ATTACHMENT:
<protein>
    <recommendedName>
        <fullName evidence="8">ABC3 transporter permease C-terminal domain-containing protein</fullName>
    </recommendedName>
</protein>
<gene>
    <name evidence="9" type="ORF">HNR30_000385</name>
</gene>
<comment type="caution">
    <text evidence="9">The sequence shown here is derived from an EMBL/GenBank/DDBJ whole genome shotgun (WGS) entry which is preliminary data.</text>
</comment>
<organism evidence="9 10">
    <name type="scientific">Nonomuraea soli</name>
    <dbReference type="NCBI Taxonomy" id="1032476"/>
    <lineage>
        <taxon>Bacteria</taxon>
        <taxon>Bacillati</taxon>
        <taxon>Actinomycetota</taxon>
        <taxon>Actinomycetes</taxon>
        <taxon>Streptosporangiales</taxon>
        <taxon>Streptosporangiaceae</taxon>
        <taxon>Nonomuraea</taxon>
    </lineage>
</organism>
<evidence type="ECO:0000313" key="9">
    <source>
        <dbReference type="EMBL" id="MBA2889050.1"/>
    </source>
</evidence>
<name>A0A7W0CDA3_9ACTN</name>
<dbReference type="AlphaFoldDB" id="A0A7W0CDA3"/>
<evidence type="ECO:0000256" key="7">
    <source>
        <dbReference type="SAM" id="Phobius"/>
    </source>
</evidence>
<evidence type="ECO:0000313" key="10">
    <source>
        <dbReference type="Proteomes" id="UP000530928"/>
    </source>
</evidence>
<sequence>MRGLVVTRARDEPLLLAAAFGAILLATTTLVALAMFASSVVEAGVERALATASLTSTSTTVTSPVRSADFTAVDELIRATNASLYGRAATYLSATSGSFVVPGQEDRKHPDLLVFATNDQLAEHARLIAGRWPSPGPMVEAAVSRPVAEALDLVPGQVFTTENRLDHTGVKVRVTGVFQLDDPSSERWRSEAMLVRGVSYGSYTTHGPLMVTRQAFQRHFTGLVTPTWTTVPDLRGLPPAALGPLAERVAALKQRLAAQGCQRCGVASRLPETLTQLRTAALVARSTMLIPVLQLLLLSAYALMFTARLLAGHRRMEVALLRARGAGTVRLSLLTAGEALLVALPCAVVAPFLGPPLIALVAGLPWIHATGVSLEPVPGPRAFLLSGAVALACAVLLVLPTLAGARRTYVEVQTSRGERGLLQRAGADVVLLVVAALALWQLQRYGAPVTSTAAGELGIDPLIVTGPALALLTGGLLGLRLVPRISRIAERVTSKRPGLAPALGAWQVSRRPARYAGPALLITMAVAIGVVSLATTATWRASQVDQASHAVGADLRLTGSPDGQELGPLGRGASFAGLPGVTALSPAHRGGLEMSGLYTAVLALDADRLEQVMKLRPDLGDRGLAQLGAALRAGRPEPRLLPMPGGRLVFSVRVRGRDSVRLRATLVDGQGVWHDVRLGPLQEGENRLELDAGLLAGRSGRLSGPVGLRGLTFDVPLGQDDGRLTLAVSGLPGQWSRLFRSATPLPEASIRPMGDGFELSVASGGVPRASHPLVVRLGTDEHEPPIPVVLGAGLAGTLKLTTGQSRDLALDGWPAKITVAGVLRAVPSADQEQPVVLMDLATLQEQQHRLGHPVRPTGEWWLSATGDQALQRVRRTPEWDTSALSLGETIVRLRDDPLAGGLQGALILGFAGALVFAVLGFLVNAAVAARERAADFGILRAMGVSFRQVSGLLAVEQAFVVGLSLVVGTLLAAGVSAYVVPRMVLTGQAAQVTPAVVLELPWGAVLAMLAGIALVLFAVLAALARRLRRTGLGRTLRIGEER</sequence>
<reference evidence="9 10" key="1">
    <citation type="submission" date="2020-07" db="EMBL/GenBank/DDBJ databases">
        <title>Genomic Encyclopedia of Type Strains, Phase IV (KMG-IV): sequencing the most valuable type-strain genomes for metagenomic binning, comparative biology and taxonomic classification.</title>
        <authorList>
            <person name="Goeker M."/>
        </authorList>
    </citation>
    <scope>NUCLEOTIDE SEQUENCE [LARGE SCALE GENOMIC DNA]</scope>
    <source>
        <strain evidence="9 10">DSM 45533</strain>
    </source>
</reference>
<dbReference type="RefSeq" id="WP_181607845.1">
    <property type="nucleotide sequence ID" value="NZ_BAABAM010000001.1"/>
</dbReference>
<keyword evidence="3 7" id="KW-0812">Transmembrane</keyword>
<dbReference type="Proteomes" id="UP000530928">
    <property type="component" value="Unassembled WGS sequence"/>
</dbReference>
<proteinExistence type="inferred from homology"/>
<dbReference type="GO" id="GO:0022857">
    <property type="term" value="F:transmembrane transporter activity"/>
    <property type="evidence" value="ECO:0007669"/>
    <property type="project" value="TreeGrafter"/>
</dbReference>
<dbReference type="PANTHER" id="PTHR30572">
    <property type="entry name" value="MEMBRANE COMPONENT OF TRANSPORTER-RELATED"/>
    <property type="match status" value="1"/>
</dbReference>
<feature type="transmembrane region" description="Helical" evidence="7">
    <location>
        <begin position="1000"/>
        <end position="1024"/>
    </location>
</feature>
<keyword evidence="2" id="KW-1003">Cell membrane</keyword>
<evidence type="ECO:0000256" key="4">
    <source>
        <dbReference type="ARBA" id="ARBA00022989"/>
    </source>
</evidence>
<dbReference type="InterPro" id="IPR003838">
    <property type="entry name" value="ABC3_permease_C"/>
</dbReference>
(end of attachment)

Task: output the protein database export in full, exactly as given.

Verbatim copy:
<protein>
    <recommendedName>
        <fullName evidence="8">ABC3 transporter permease C-terminal domain-containing protein</fullName>
    </recommendedName>
</protein>
<gene>
    <name evidence="9" type="ORF">HNR30_000385</name>
</gene>
<comment type="caution">
    <text evidence="9">The sequence shown here is derived from an EMBL/GenBank/DDBJ whole genome shotgun (WGS) entry which is preliminary data.</text>
</comment>
<organism evidence="9 10">
    <name type="scientific">Nonomuraea soli</name>
    <dbReference type="NCBI Taxonomy" id="1032476"/>
    <lineage>
        <taxon>Bacteria</taxon>
        <taxon>Bacillati</taxon>
        <taxon>Actinomycetota</taxon>
        <taxon>Actinomycetes</taxon>
        <taxon>Streptosporangiales</taxon>
        <taxon>Streptosporangiaceae</taxon>
        <taxon>Nonomuraea</taxon>
    </lineage>
</organism>
<evidence type="ECO:0000313" key="9">
    <source>
        <dbReference type="EMBL" id="MBA2889050.1"/>
    </source>
</evidence>
<name>A0A7W0CDA3_9ACTN</name>
<dbReference type="AlphaFoldDB" id="A0A7W0CDA3"/>
<evidence type="ECO:0000256" key="7">
    <source>
        <dbReference type="SAM" id="Phobius"/>
    </source>
</evidence>
<evidence type="ECO:0000313" key="10">
    <source>
        <dbReference type="Proteomes" id="UP000530928"/>
    </source>
</evidence>
<sequence>MRGLVVTRARDEPLLLAAAFGAILLATTTLVALAMFASSVVEAGVERALATASLTSTSTTVTSPVRSADFTAVDELIRATNASLYGRAATYLSATSGSFVVPGQEDRKHPDLLVFATNDQLAEHARLIAGRWPSPGPMVEAAVSRPVAEALDLVPGQVFTTENRLDHTGVKVRVTGVFQLDDPSSERWRSEAMLVRGVSYGSYTTHGPLMVTRQAFQRHFTGLVTPTWTTVPDLRGLPPAALGPLAERVAALKQRLAAQGCQRCGVASRLPETLTQLRTAALVARSTMLIPVLQLLLLSAYALMFTARLLAGHRRMEVALLRARGAGTVRLSLLTAGEALLVALPCAVVAPFLGPPLIALVAGLPWIHATGVSLEPVPGPRAFLLSGAVALACAVLLVLPTLAGARRTYVEVQTSRGERGLLQRAGADVVLLVVAALALWQLQRYGAPVTSTAAGELGIDPLIVTGPALALLTGGLLGLRLVPRISRIAERVTSKRPGLAPALGAWQVSRRPARYAGPALLITMAVAIGVVSLATTATWRASQVDQASHAVGADLRLTGSPDGQELGPLGRGASFAGLPGVTALSPAHRGGLEMSGLYTAVLALDADRLEQVMKLRPDLGDRGLAQLGAALRAGRPEPRLLPMPGGRLVFSVRVRGRDSVRLRATLVDGQGVWHDVRLGPLQEGENRLELDAGLLAGRSGRLSGPVGLRGLTFDVPLGQDDGRLTLAVSGLPGQWSRLFRSATPLPEASIRPMGDGFELSVASGGVPRASHPLVVRLGTDEHEPPIPVVLGAGLAGTLKLTTGQSRDLALDGWPAKITVAGVLRAVPSADQEQPVVLMDLATLQEQQHRLGHPVRPTGEWWLSATGDQALQRVRRTPEWDTSALSLGETIVRLRDDPLAGGLQGALILGFAGALVFAVLGFLVNAAVAARERAADFGILRAMGVSFRQVSGLLAVEQAFVVGLSLVVGTLLAAGVSAYVVPRMVLTGQAAQVTPAVVLELPWGAVLAMLAGIALVLFAVLAALARRLRRTGLGRTLRIGEER</sequence>
<reference evidence="9 10" key="1">
    <citation type="submission" date="2020-07" db="EMBL/GenBank/DDBJ databases">
        <title>Genomic Encyclopedia of Type Strains, Phase IV (KMG-IV): sequencing the most valuable type-strain genomes for metagenomic binning, comparative biology and taxonomic classification.</title>
        <authorList>
            <person name="Goeker M."/>
        </authorList>
    </citation>
    <scope>NUCLEOTIDE SEQUENCE [LARGE SCALE GENOMIC DNA]</scope>
    <source>
        <strain evidence="9 10">DSM 45533</strain>
    </source>
</reference>
<dbReference type="RefSeq" id="WP_181607845.1">
    <property type="nucleotide sequence ID" value="NZ_BAABAM010000001.1"/>
</dbReference>
<keyword evidence="3 7" id="KW-0812">Transmembrane</keyword>
<dbReference type="Proteomes" id="UP000530928">
    <property type="component" value="Unassembled WGS sequence"/>
</dbReference>
<proteinExistence type="inferred from homology"/>
<dbReference type="GO" id="GO:0022857">
    <property type="term" value="F:transmembrane transporter activity"/>
    <property type="evidence" value="ECO:0007669"/>
    <property type="project" value="TreeGrafter"/>
</dbReference>
<dbReference type="PANTHER" id="PTHR30572">
    <property type="entry name" value="MEMBRANE COMPONENT OF TRANSPORTER-RELATED"/>
    <property type="match status" value="1"/>
</dbReference>
<feature type="transmembrane region" description="Helical" evidence="7">
    <location>
        <begin position="1000"/>
        <end position="1024"/>
    </location>
</feature>
<keyword evidence="2" id="KW-1003">Cell membrane</keyword>
<evidence type="ECO:0000256" key="4">
    <source>
        <dbReference type="ARBA" id="ARBA00022989"/>
    </source>
</evidence>
<dbReference type="InterPro" id="IPR003838">
    <property type="entry name" value="ABC3_permease_C"/>
</dbReference>